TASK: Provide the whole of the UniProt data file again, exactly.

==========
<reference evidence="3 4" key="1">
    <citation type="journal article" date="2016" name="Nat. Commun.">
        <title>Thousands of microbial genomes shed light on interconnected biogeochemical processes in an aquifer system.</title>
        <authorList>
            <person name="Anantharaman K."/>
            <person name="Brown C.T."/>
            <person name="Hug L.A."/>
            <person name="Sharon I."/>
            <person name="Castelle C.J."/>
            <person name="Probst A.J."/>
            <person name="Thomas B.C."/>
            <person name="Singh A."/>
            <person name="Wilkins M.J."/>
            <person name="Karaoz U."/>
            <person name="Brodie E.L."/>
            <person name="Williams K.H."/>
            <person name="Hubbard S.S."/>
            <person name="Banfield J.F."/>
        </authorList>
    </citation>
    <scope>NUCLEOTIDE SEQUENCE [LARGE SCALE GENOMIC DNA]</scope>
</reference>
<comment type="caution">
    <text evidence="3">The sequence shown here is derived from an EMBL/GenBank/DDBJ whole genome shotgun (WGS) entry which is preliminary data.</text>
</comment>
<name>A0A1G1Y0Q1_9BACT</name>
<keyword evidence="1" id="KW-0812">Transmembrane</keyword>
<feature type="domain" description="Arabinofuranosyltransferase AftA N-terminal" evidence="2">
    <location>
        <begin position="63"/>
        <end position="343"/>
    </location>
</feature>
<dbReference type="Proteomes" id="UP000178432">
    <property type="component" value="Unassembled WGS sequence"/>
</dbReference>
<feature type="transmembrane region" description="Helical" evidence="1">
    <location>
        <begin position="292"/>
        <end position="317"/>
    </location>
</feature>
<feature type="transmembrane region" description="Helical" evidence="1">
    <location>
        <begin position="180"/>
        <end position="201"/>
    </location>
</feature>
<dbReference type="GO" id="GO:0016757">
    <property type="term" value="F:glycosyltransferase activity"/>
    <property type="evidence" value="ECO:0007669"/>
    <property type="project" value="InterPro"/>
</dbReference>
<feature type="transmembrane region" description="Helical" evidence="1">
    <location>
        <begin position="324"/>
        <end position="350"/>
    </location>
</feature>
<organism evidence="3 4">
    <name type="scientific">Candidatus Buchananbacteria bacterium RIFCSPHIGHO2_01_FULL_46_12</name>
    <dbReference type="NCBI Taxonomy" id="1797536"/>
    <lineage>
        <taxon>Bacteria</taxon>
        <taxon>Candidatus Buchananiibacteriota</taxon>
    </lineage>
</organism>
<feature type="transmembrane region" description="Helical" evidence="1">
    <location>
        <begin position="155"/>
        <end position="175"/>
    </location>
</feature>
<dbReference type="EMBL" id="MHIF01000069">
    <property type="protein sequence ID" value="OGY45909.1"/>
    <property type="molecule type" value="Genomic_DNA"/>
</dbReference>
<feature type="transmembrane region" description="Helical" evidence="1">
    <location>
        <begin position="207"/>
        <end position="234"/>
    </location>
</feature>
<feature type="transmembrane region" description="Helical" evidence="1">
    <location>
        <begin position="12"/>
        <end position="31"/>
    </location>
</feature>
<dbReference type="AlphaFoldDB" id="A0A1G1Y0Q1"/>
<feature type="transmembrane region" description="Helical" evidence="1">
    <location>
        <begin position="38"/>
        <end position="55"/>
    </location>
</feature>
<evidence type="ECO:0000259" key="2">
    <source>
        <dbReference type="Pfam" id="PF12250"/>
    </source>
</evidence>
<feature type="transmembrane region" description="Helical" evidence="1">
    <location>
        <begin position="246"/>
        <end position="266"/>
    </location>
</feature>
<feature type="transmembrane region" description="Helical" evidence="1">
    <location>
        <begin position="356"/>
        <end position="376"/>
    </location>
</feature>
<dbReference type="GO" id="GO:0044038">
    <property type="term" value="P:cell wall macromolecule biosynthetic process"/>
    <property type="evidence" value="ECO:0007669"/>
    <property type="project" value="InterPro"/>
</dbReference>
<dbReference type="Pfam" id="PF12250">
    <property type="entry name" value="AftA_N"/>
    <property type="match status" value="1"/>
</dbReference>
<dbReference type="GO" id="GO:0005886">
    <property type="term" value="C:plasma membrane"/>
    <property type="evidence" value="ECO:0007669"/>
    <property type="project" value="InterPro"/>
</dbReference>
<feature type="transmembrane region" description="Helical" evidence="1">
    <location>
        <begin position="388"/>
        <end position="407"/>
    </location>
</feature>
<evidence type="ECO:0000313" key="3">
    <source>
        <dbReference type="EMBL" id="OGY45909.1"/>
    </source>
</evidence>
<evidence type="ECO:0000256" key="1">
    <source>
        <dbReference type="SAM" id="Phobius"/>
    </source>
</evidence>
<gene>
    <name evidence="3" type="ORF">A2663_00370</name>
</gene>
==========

<reference evidence="3 4" key="1">
    <citation type="journal article" date="2016" name="Nat. Commun.">
        <title>Thousands of microbial genomes shed light on interconnected biogeochemical processes in an aquifer system.</title>
        <authorList>
            <person name="Anantharaman K."/>
            <person name="Brown C.T."/>
            <person name="Hug L.A."/>
            <person name="Sharon I."/>
            <person name="Castelle C.J."/>
            <person name="Probst A.J."/>
            <person name="Thomas B.C."/>
            <person name="Singh A."/>
            <person name="Wilkins M.J."/>
            <person name="Karaoz U."/>
            <person name="Brodie E.L."/>
            <person name="Williams K.H."/>
            <person name="Hubbard S.S."/>
            <person name="Banfield J.F."/>
        </authorList>
    </citation>
    <scope>NUCLEOTIDE SEQUENCE [LARGE SCALE GENOMIC DNA]</scope>
</reference>
<comment type="caution">
    <text evidence="3">The sequence shown here is derived from an EMBL/GenBank/DDBJ whole genome shotgun (WGS) entry which is preliminary data.</text>
</comment>
<name>A0A1G1Y0Q1_9BACT</name>
<keyword evidence="1" id="KW-0812">Transmembrane</keyword>
<feature type="domain" description="Arabinofuranosyltransferase AftA N-terminal" evidence="2">
    <location>
        <begin position="63"/>
        <end position="343"/>
    </location>
</feature>
<dbReference type="Proteomes" id="UP000178432">
    <property type="component" value="Unassembled WGS sequence"/>
</dbReference>
<feature type="transmembrane region" description="Helical" evidence="1">
    <location>
        <begin position="292"/>
        <end position="317"/>
    </location>
</feature>
<feature type="transmembrane region" description="Helical" evidence="1">
    <location>
        <begin position="180"/>
        <end position="201"/>
    </location>
</feature>
<dbReference type="GO" id="GO:0016757">
    <property type="term" value="F:glycosyltransferase activity"/>
    <property type="evidence" value="ECO:0007669"/>
    <property type="project" value="InterPro"/>
</dbReference>
<feature type="transmembrane region" description="Helical" evidence="1">
    <location>
        <begin position="324"/>
        <end position="350"/>
    </location>
</feature>
<organism evidence="3 4">
    <name type="scientific">Candidatus Buchananbacteria bacterium RIFCSPHIGHO2_01_FULL_46_12</name>
    <dbReference type="NCBI Taxonomy" id="1797536"/>
    <lineage>
        <taxon>Bacteria</taxon>
        <taxon>Candidatus Buchananiibacteriota</taxon>
    </lineage>
</organism>
<feature type="transmembrane region" description="Helical" evidence="1">
    <location>
        <begin position="155"/>
        <end position="175"/>
    </location>
</feature>
<dbReference type="EMBL" id="MHIF01000069">
    <property type="protein sequence ID" value="OGY45909.1"/>
    <property type="molecule type" value="Genomic_DNA"/>
</dbReference>
<feature type="transmembrane region" description="Helical" evidence="1">
    <location>
        <begin position="207"/>
        <end position="234"/>
    </location>
</feature>
<feature type="transmembrane region" description="Helical" evidence="1">
    <location>
        <begin position="12"/>
        <end position="31"/>
    </location>
</feature>
<dbReference type="AlphaFoldDB" id="A0A1G1Y0Q1"/>
<feature type="transmembrane region" description="Helical" evidence="1">
    <location>
        <begin position="38"/>
        <end position="55"/>
    </location>
</feature>
<evidence type="ECO:0000259" key="2">
    <source>
        <dbReference type="Pfam" id="PF12250"/>
    </source>
</evidence>
<feature type="transmembrane region" description="Helical" evidence="1">
    <location>
        <begin position="246"/>
        <end position="266"/>
    </location>
</feature>
<feature type="transmembrane region" description="Helical" evidence="1">
    <location>
        <begin position="356"/>
        <end position="376"/>
    </location>
</feature>
<dbReference type="GO" id="GO:0044038">
    <property type="term" value="P:cell wall macromolecule biosynthetic process"/>
    <property type="evidence" value="ECO:0007669"/>
    <property type="project" value="InterPro"/>
</dbReference>
<dbReference type="Pfam" id="PF12250">
    <property type="entry name" value="AftA_N"/>
    <property type="match status" value="1"/>
</dbReference>
<dbReference type="GO" id="GO:0005886">
    <property type="term" value="C:plasma membrane"/>
    <property type="evidence" value="ECO:0007669"/>
    <property type="project" value="InterPro"/>
</dbReference>
<feature type="transmembrane region" description="Helical" evidence="1">
    <location>
        <begin position="388"/>
        <end position="407"/>
    </location>
</feature>
<evidence type="ECO:0000313" key="3">
    <source>
        <dbReference type="EMBL" id="OGY45909.1"/>
    </source>
</evidence>
<evidence type="ECO:0000256" key="1">
    <source>
        <dbReference type="SAM" id="Phobius"/>
    </source>
</evidence>
<gene>
    <name evidence="3" type="ORF">A2663_00370</name>
</gene>